How to Support Neurodivergent Communication in the Classroom

You know that you have a variety of learners in your classroom. You have neurodivergent individuals as well as neurotypical individuals. As a special education teacher, you understand that their specialized learning works best for all students. However, have you ever considered how communication can be impacted for neurodivergent people? We will break down the differences in communication needs and different ways that you can support learners in your own classroom!

It is important to remember that neurodivergent communication can be a spectrum of unique skills and abilities in conveying and understanding thoughts, feelings, and ideas.

People who consider themselves neurodivergent may be diagnosed with Autism Spectrum Disorder, ADHD, and various other neurological differences. By understanding and supporting neurodivergent communication you will be promoting inclusivity in your classroom.

Understanding Neurodivergent Communication

What is neurodiversity?

Neurodiversity celebrates the natural variation or differences in human brain function. It acknowledges that neurological differences are not inherently negative but rather a celebration of strengths. In the context of communication, neurodiversity recognizes that there is no one “normal” way to communicate, and instead, embraces the diverse ways in which individuals express themselves.  It celebrates our brain differences!

It is important to note that neurodiversity is not a medical term, although many have a diagnosis the term itself is not a medical one. 

How does it impact communication?

People who are neurodivergent may have trouble with traditional communication skills.  This can include difficulties with verbal and non-verbal cues (like facial expressions), processing language, understanding social nuances (like small talk), and managing sensory sensitivities. For example, a student with Autism may struggle with maintaining eye contact or interpreting sarcasm, while a student with ADHD may have difficulty focusing on verbal instructions amidst distractions.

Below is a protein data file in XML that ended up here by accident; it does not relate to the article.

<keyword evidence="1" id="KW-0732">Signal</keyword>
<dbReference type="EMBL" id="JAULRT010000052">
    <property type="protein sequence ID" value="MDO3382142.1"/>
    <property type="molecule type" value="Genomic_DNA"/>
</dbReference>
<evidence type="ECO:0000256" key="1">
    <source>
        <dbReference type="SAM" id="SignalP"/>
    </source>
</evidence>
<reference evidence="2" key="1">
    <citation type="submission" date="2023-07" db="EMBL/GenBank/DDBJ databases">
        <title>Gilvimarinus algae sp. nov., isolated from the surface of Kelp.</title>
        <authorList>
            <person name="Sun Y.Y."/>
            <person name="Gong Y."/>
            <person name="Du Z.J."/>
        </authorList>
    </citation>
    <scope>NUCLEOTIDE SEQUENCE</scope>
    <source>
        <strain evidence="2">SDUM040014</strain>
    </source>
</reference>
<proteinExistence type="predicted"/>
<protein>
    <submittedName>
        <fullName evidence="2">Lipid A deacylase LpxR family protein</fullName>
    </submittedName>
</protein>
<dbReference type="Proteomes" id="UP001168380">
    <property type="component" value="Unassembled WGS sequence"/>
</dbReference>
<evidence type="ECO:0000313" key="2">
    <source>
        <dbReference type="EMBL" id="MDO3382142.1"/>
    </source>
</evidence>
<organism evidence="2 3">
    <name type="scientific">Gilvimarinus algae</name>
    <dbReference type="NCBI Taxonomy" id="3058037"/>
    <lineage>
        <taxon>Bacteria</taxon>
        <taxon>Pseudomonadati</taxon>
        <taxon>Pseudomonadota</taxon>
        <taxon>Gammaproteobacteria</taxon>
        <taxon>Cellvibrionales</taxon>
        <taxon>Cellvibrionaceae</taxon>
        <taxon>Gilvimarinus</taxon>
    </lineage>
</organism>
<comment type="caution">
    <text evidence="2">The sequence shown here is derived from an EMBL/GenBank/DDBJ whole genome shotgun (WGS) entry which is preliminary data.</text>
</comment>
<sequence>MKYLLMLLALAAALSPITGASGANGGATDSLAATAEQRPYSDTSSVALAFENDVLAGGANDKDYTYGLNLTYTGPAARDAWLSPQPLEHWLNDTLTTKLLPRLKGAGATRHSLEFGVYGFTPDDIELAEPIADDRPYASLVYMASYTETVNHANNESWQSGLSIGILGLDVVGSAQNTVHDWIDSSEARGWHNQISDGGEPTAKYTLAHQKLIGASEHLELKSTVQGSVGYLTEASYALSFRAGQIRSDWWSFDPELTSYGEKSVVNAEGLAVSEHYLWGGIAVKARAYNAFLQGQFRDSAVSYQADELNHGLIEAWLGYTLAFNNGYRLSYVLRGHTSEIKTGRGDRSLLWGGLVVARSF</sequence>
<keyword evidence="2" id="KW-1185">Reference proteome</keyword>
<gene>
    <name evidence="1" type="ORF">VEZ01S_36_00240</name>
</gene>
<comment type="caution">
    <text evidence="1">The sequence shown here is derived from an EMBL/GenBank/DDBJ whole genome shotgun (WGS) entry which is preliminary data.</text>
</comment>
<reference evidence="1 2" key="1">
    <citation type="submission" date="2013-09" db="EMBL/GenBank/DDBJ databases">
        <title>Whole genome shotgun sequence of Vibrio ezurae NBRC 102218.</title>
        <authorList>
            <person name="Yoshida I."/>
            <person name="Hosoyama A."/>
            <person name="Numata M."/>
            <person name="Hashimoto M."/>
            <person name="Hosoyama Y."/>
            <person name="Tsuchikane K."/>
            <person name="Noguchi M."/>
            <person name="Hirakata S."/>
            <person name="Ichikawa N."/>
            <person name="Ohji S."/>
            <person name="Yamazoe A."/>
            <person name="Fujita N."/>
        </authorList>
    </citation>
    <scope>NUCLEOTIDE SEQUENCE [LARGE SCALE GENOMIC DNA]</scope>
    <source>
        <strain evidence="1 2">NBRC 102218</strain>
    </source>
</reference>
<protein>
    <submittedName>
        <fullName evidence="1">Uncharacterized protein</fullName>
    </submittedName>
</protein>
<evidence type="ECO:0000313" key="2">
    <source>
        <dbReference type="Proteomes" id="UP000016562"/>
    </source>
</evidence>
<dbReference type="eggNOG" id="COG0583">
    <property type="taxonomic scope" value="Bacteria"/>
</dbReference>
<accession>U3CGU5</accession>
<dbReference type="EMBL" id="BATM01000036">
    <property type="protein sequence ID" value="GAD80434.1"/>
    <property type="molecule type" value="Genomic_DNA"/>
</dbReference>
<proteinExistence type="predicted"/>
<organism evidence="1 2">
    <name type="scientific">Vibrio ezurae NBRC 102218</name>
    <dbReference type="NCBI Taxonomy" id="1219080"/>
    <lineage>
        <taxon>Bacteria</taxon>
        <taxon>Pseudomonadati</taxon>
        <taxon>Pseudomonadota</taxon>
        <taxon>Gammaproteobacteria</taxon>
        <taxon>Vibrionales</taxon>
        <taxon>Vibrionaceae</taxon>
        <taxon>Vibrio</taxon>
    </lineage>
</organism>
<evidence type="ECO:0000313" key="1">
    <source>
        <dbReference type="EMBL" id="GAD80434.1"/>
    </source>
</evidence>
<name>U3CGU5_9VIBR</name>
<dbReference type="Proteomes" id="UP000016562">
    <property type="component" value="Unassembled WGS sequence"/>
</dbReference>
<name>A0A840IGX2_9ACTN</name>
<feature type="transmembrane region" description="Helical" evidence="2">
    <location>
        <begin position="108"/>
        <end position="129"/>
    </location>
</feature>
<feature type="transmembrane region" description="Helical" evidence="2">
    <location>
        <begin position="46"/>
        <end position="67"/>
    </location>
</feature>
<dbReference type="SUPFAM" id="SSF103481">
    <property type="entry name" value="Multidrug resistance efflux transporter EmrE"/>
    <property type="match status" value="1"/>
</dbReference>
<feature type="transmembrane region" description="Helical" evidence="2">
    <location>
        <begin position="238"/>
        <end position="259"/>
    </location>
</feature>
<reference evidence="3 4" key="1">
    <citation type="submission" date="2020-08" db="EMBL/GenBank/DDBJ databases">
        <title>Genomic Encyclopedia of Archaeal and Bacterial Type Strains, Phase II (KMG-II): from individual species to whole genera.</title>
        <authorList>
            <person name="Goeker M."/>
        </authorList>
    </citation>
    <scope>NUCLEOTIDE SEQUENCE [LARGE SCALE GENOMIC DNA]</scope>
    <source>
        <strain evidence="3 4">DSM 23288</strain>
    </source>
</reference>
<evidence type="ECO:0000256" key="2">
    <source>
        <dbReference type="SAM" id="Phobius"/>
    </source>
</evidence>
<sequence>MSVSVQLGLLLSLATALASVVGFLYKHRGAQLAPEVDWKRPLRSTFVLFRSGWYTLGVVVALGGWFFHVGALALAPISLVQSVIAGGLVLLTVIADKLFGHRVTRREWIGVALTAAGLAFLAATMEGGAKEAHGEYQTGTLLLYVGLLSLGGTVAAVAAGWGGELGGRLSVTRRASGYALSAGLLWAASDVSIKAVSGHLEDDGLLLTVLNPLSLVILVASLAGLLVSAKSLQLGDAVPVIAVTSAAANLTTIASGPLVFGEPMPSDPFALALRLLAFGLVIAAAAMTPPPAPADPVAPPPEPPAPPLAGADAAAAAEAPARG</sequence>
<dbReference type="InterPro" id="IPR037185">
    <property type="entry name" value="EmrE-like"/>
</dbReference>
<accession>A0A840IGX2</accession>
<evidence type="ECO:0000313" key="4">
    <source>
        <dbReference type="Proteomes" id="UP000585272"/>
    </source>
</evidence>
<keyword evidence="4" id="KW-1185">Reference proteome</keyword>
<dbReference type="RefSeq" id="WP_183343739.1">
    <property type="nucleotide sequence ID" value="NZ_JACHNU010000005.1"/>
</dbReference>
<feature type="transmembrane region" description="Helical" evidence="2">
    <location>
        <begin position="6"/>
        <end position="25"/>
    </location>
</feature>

This can make living in a neurotypical world challenging for day to day tasks.  However, it is important to remember that every neurodivergent person will have different communication challenges. Again, it is not a one size fits all. However- there are steps you can take to support students in your classroom even if there is a variety of different skills.

Strategies for Supporting Neurodivergent Communication

Many of these supports can help neurodiverse people, but can also support students who are neurotypical. You do not have to feel as though you are making accommodations for one or two children when you think these strategies can support all of your students.  These strategies can help in social settings as well as academic ones. They can support a young person or old- so these strategies are good for our everyday life!

Provide Clear and Concise Directions 

Many times we, as teachers, can be wordy. It happens. We enjoy talking- but using oral language and lots of it is not the most helpful to neurodivergent children. But what is helpful? Clear, concise, short directions. 

If you have students doing three, four, five step directions these steps can get lost due to communication differences. You may give the directions and watch students do only one or two of the steps. This can be incredibly frustrating and you may think “I just told you what to do!” However, in reality it is too difficult to process all of that oral language, store it in their working memory and then complete the steps.

So what can you do instead?

Break the steps down. Instead, give one or two at a time. Then stop the class again and give them a few more steps. This is going to help all of your students, not just neuodivergent ones. 

But what if you need to give all five steps at one time? Or you don’t want to have to wait until everyone is done to move on to the next step… well then pair your directions with visual supports!

Visual Supports 

Visual supports are one example of nonverbal communication that help neurodivergent and neurotypical people. How can you use them in your classroom?

When giving directions of materials needed for the activity, put pictures of them up on the board. Do this often so students know if they forgot what is needed they can always look at the board instead of asking you for the hundredth time what they need to bring to the carpet. Grab some for free here!

Use this for expectations. Place pictures of what you expect at specific areas of the room. For example, you can put pictures at the carpet and at the cubby or locker for a few examples.  These visual aids can remind students what you expect and how they should act in certain areas.